Halifax needs more hangout spaces, some young people say

Students want more lively public areas, also known as ‘third places’

4 min read
Four people sit on orange and green chairs near a window at the Halifax Central Library
caption One student cites congestion as an issue when using the Central Library as a 'third place.'
Kaitlyn MacNeill

Nova Scotia Community College student Claire Anderson often struggles to find places to relax and get work done outside her house.

“There’s been days where I’ve walked into three or four different cafes and found them all full,” said Anderson. “I end up resorting to studying at home or school … which is frustrating, because those are the places I’m trying to take a break from.”

Finding ‘third places’

According to some young people, Halifax has a major lack of “third places.” This term refers to gathering spaces outside the home and workplace, where no invitation is necessary and cost is low or free.

The concept of third places comes from a 1989 book The Great Good Place by sociologist Ray Oldenburg. According to Oldenburg, these types of spaces are in steady decline in the West. 

Hangout spots are becoming scarce, and according to some of its young people, Halifax is no exception to this trend.

Hanging out in Halifax

“It’s a very condensed city, so there’s not a whole lot of open space to hang out in,” said Anderson. “I feel like the city wastes a lot of the space it does have.”

In public spaces the city does offer, Dalhousie student Jasmine Rana says overcrowding is a huge issue. “I think of places like the Central Library and how much (congestion) there tends to be there,” said Rana. “It’s not really a comfortable space to hang out with friends.”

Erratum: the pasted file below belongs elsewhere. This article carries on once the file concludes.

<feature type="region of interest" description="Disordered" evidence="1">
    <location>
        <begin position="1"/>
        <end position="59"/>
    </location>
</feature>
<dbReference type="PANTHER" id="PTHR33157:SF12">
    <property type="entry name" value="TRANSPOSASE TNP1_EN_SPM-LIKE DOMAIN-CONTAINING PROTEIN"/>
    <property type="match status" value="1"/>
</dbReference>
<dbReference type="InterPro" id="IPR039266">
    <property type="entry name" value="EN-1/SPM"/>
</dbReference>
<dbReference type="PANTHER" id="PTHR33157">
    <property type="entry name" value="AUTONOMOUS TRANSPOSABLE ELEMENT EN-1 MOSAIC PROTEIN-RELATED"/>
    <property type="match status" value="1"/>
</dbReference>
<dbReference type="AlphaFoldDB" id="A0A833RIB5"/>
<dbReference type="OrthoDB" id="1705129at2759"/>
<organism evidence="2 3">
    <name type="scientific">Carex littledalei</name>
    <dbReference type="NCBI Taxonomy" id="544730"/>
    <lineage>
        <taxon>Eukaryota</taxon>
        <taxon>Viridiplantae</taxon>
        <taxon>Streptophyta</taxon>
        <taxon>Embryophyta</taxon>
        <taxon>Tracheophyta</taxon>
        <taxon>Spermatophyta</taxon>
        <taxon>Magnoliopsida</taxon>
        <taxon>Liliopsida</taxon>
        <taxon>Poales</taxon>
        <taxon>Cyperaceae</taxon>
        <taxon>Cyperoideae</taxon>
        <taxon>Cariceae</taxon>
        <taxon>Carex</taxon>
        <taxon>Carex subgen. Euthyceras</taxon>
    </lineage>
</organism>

When it comes to building a better future, Anderson urges the city to take inspiration from the past. 

“I think about what my parents used to do for fun in their day, and I wish we could recapture that,” said Anderson. “They’d go to roller rinks, go bowling. I think we need more stuff like that in the student area of the city.”

City solutions

In addition to existing public hangout spots like the Oval or Commons Outdoor Pool, the city has plans in the works that might address this issue.

The Cogswell District Redevelopment Project has potential to open up new third places, said project manager Donna Davis. 

The project involves tearing down the Cogswell interchange to build a new neighbourhood, which will include a space called Granville Square. According to Davis, the square will have park areas, a performance pavilion and a community garden.

“Think about piazzas in Italy,” said Davis. “Those are a sort of living room for people who don’t have private balconies or green space. That’s how we see Granville Square.”

“I can’t help but think it would be a great place for students to hang out,” said Davis. “I picture hearing, ‘Meet you at the square!’ ”

The city also has plans to renovate and expand the Commons Skate Park. According to District 7 Coun. Waye Mason, “The idea is that the upper part gets redesigned with professional skaters in mind, but also people like my six-year-old niece.”

The future of third places

In the pursuit of opening up more public hangout spaces, Mason says the city is trying its best.

“Construction is expensive and takes a lot of time,” said Mason. “As peoples’ usage patterns change, it’s hard to anticipate what people are going to want next and when they’re going to want it … But we’re doing it. The city is aware, and tries to make improvements.”

Rana sees the planning of these projects as hope for the future.

“I think any effort made to foster community is a step in the right direction,” said Rana. “With Halifax especially, I know people who are going to take advantage of these spaces, which will hopefully inspire more projects like these to come.”

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About the author

Kaitlyn MacNeill

Kaitlyn MacNeill is a fourth-year journalism student at the University of King's College living in Halifax, Nova Scotia.

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